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Program Operation

While SANE programs may operate differently depending on factors such as community-specific coordinated response protocols and SANE program location, their primary function is to provide objective forensic evaluation of victims of sexual assault. SANEs have embraced the challenge to be technically skilled evidence collectors who display compassion and acknowledge the patient's dignity during every step of the examination.

Most SANE programs use a pool of SANEs who are on call 24 hours a day. The on-call SANE is paged whenever a sexual assault victim enters the community's response system9 and usually responds within 30 to 60 minutes.10 The SANE or other medical personnel (e.g., emergency department physicians or nurses) first assess the victim's need for emergency medical care and ensure that serious injuries are treated. After the victim's medical condition is stabilized or it is determined that immediate medical care is not required, the SANE can begin the evidentiary examination. During the course of exams, SANEs—

  • Obtain information about the victim's pertinent health history and the crime.

  • Assess psychological functioning sufficiently to determine whether the victim is suicidal and is oriented to person, place, and time.

  • Perform a physical examination to inspect and evaluate the body of the victim (not a routine physical exam).

  • Collect and preserve all evidence and document findings.

  • Collect urine and blood samples and send them to designated laboratories for analysis in cases where drug-facilitated sexual assault is suspected.11

  • Treat and/or refer the victim for medical treatment (a SANE may treat minor injuries such as minor cuts and abrasions, but further evaluation and care of serious trauma is referred to a designated medical facility or physician).

  • Provide the victim with prophylactic medications for the prevention of sexually transmitted diseases (STDs) and other care needed as a result of the crime.

  • Provide the victim with referrals for medical and psychological care and support.

In many jurisdictions, community-based sexual assault victim advocates are involved in the initial medical-legal response to sexual assault victims. SANEs often collaborate with these advocates during examinations to ensure victims receive crisis intervention, help with safety planning prior to discharge, and referrals for other types of assistance and ongoing support.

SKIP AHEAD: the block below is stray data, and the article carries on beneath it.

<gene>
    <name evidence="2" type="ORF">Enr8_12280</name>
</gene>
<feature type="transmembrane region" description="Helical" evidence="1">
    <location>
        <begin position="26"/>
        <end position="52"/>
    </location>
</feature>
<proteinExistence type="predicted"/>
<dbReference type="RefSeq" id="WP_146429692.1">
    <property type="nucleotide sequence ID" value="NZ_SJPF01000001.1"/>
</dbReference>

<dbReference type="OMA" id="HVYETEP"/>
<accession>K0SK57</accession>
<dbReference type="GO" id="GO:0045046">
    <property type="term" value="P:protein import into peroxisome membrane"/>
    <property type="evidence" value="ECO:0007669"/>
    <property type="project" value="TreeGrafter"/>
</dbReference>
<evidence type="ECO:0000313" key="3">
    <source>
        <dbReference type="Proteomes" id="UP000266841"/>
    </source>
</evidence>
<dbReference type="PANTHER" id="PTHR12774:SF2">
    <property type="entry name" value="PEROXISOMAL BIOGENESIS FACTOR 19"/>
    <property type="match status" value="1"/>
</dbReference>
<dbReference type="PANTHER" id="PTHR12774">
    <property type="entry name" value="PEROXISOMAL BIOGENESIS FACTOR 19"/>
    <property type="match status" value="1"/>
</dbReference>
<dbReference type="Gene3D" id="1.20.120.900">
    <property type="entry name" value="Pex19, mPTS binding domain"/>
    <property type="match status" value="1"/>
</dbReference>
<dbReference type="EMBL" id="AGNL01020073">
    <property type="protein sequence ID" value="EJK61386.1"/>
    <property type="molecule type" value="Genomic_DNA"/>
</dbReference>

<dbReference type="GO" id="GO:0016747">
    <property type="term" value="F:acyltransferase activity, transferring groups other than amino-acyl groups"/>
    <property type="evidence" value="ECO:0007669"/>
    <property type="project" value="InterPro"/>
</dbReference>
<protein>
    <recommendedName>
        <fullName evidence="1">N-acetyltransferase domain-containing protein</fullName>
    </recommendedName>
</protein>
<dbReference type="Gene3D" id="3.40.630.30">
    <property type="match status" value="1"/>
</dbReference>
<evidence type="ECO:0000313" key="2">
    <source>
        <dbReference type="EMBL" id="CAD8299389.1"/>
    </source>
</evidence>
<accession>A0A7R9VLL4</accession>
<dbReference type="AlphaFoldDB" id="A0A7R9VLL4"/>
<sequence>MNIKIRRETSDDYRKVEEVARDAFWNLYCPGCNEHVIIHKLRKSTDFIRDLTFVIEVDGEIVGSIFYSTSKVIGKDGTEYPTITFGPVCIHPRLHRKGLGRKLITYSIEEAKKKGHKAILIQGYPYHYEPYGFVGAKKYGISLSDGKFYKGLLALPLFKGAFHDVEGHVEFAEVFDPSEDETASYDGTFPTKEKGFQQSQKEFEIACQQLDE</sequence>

SANEs should interact with victims and their families in an objective and neutral manner that promotes informed decisions regarding evidence collection and available treatment options.12 To facilitate decisionmaking, SANEs provide information regarding evidence collection procedures and reporting options. An exam is never done against the victim's will, no matter what age.13 SANEs release evidence to law enforcement agencies only with the victim's consent in cases where the victim has agreed to report or has already reported the crime. SANEs are mandated, however, to report to the proper authorities in cases of sexual assault of vulnerable adults (e.g., an older person dependent on a caregiver); sexual assault of minors by family members, caretakers, or persons in positions of authority over them; or sexual assaults of minors that were the result of parental neglect.14 Depending on state statutes and local enforcement policies, SANEs may or may not be mandated to report cases of statutory rape if adult perpetrators were not caretakers or were not in positions of authority over minors.15

In cases where victims are uncertain whether they want to report, the evidence can be collected and held in a locked refrigerator for a specified time, as mandated by state statutes. Victims should be informed of the time period in which they must decide how the evidence will be disposed if they choose not to report. If victims choose not to report and do not have evidence collected, the SANE ensures that they receive appropriate medical treatment and community referrals and are informed about advocacy services.

SANEs also conduct evidentiary examinations of suspects in sexual assault cases. These exams are usually conducted at local law enforcement agencies or jails. Meticulously collected evidence in suspect exams can be invaluable in case investigation and prosecution because the evidence can corroborate the victim's account of the assault.

If the case goes to trial, SANEs may be asked to provide testimony about forensic evidence they collected during victim and suspect exams. They view testifying as an integral part of their job and will readily adjust their schedules to be in court as needed. Prior to testifying, they often communicate with prosecutors so that they are informed about the issues involved in the case.

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Sexual Assault Nurse Examiner (SANE) Programs: Improving the Community Response to Sexual Assault Victims
April 2001
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